For your kickass content and backlink strategy to work, you’ve got to be on top of your keyword research game.
So, what’s the best way to do keyword analysis for SaaS?
The key is to find keywords your target customers use in search queries and the intentions behind the searches. This will help you rank on page 1 and convert well.
After all, you want meaningful traffic that signs up or buys your services while you outrank your competition!
Here’s everything you need to know about SEO keywords for SaaS, including the most effective, step-by-step guide to SaaS keyword research and the best tools you can use. We’ll also look at the typical SaaS keyword research mistakes you should avoid!
This Article Contains
- What Are SaaS SEO Keywords?
- How to do Keyword Analysis for SaaS: A Step-by-Step Guide
- 6 Super-Powerful Keyword Research Tools for SaaS
- 3 SaaS Keyword Analysis Mistakes To Avoid At Any Cost!
- Follow A Systematic Approach To SaaS Keyword Analysis For Outstanding Results
First things first:
What Are SaaS SEO Keywords?
SaaS SEO keywords are search queries your target audience uses to find the information they need.
When the search query and your content’s keyword match, your SaaS company page or blog appears in the Search Engine Results Page (SERPs) for that keyword or its variations.
SaaS marketers need to target three types of keywords representing all stages of the content marketing funnel.
These are the phases your target customers go through in their buyer’s journey.
- Awareness: Your potential customer has a problem but doesn’t fully understand it. They don’t yet know about your SaaS business offerings and are the least ready to convert.
- Consideration: They know the issue and are looking for different ways to solve it. They’re aware of your brand and may already be a warm lead.
- Decision: They know how to solve the issue and are evaluating a few products or services. They know your brand and competitors and are ready to buy.
At each stage, they have different questions and concerns. This clearly means that at each stage, they’d use different search queries on a search engine.
How do you weave this into your content strategy?
Your task is cut out.
You need to identify the right keywords for each of these stages, which would correspond to these three stages of the content marketing funnel:
- Top of the Funnel (Awareness stage): Your target keywords at this stage of the content marketing funnel should be informational. These informational keywords would have a high search volume and wouldn’t be commercial or transactional. Here are some examples: “agile project management,” “how to sell an online course,” and “what is email marketing.”
- Middle of the Funnel (Consideration stage): The right keywords would be long-tail and commercial in nature. An example of a Middle of the Funnel keyword would be “best project management software,” “lead magnet examples,” or “how does a conversion funnel work.”
- Bottom of the Funnel (Decision stage): The keywords at this stage of the content marketing funnel should be transactional or navigational. “Mailchimp vs convertkit,” “salesforce pricing,” “freshbooks discount,” or “salesforce integration with sap” would be a good example of a Bottom of the Funnel keyword.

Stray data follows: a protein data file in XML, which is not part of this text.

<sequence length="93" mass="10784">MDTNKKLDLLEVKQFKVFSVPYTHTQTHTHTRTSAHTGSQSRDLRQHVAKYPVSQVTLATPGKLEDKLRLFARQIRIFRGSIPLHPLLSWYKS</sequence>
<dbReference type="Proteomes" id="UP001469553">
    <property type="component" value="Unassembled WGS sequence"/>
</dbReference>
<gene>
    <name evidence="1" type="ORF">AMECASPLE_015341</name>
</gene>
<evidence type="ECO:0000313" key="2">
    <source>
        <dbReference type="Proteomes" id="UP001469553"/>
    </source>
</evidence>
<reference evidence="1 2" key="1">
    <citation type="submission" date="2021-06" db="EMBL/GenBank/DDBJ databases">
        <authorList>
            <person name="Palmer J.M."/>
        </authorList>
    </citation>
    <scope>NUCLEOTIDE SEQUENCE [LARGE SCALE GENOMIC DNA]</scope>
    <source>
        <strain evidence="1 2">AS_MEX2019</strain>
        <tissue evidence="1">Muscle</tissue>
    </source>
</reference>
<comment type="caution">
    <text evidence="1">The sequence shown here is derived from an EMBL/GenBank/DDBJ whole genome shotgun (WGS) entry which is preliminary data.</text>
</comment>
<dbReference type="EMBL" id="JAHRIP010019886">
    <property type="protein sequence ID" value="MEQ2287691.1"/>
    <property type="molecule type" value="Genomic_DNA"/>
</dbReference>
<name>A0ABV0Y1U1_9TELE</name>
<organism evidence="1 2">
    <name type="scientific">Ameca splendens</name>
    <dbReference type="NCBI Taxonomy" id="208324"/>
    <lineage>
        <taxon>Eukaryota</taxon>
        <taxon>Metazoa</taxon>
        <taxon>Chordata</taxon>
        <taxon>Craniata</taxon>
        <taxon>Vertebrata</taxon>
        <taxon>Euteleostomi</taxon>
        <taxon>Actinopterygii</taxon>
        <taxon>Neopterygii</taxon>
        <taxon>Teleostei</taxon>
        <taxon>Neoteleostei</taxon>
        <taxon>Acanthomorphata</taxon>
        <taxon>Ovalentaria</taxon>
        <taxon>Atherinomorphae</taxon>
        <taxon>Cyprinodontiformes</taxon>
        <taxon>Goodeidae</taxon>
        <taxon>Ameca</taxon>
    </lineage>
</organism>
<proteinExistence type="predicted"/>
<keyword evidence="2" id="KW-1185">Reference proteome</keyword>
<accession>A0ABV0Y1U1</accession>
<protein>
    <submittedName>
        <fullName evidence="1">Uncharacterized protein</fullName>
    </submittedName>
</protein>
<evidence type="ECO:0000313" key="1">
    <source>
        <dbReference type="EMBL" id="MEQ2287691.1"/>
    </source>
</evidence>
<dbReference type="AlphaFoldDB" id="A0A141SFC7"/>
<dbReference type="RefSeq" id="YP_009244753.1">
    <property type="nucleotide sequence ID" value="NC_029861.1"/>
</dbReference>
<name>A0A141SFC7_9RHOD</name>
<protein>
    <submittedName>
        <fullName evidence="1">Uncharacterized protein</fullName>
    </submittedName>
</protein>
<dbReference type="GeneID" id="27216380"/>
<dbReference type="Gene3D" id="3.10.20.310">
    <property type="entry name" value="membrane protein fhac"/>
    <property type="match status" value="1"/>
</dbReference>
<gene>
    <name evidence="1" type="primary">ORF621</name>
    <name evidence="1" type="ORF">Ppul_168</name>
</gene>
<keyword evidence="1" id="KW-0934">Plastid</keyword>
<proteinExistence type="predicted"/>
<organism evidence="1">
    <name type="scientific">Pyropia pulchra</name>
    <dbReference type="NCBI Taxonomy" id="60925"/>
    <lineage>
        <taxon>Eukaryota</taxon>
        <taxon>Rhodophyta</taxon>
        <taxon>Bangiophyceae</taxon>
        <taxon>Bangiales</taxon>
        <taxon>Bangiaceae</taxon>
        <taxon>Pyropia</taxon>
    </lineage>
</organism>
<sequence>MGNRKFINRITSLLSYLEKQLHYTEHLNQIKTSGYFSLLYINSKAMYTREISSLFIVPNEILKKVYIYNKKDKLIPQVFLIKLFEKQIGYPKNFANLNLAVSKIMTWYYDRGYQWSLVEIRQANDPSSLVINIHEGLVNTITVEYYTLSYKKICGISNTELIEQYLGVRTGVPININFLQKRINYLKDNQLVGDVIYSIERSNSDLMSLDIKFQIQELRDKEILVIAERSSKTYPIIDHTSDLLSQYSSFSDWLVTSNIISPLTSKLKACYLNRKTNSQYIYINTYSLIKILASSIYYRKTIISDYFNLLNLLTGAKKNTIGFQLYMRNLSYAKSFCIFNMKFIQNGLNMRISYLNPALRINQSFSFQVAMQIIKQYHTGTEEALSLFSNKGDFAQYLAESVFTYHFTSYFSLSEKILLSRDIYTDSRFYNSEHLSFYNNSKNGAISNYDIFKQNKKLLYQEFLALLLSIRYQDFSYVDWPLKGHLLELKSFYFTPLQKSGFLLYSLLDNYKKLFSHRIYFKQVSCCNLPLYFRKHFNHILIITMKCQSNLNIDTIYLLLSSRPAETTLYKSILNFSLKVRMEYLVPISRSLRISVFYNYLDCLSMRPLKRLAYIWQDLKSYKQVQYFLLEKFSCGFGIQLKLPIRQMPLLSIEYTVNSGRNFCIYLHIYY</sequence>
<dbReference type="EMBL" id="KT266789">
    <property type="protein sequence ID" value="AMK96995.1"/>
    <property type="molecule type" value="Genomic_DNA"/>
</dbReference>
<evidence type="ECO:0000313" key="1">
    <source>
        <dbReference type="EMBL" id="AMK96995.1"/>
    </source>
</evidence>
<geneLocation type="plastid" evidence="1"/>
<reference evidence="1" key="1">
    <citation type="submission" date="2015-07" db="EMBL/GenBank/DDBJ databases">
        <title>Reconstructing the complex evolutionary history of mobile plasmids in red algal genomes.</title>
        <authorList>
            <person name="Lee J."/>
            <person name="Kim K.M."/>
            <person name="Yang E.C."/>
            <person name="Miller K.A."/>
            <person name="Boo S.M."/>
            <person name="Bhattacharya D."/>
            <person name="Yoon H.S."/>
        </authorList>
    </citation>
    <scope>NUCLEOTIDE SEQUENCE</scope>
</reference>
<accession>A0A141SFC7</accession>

Creating stellar, relevant content using these keywords will turn your readers into leads and push them closer to sign-up or a purchase.
Time to get into the finer details!
How to do Keyword Analysis for SaaS: A Step-by-Step Guide
Your first step should be:
1. Brainstorm and Identify Topics and Seed Keywords
Here are plenty of sources to put together a list of initial keywords:
A. Google Search
Type your broad topic on Google and jot down the phrases from Google autosuggest.
Also, note down the phrases in “Related Searches” and the “People Also Ask” questions.
B. Google Search Console
Use this powerful SEO tool to figure out which keywords and phrases you rank for already. Based on this, work out how to improve these positions using relevant content and on-page SaaS SEO (or technical SEO.)
Where can you find this data on Google Search Console?
On GSC, click on “Search Results” on the left side. You’ll find the graph of total clicks, total impressions, average CTR, and average position.
Click on “New,” then “Page,” and input your page URL:
You’ll get all the keywords your URL is ranking for.
Filter it on “Position” and get a bunch of keywords to target as secondary keywords on that article or page. Sometimes, you may need to create individual pages for the phrases depending on the search intent.
C. Top converting keywords
Find super-valuable, top converting keywords through Google Analytics.
It’s easy to find your paid and organic keywords on the tool. But, finding converting keywords isn’t that straightforward.
Don’t worry – we’ll tell you the easiest way to do it.
Once you’ve defined your goals (conversion types) on Google Analytics, create an advanced segment based on one or all of those goals by clicking on “New Custom Segment” in the Advanced Segments drop-down.
To find the organic keywords that convert, go to Traffic > Sources > Search > Organic.
Click “Advanced Segments”. Apply the new custom segment to the data. Now you have all the organic queries that led to goal completions in the time frame you specified.
D. User reviews
This is a goldmine!
Reviews from Saas aggregator sites like G2, Capterra, and others provide incredible insights into the voice of your customers.
Suppose you look up “email marketing software” on Capterra.
Start by checking the “Related Software Categories” box on the right side to see if you can use them to find related target keyword ideas.
Next, click on any SaaS brand in your niche. Take a look at the “Featured In” part that shows other categories in which Capterra has mentioned the company.
Let’s take Sendinblue as an example:
All these are important terms you could use for further research in your keyword strategy.
Scroll down to the “Features” section. More keyword ideas await you:
We’re not done yet!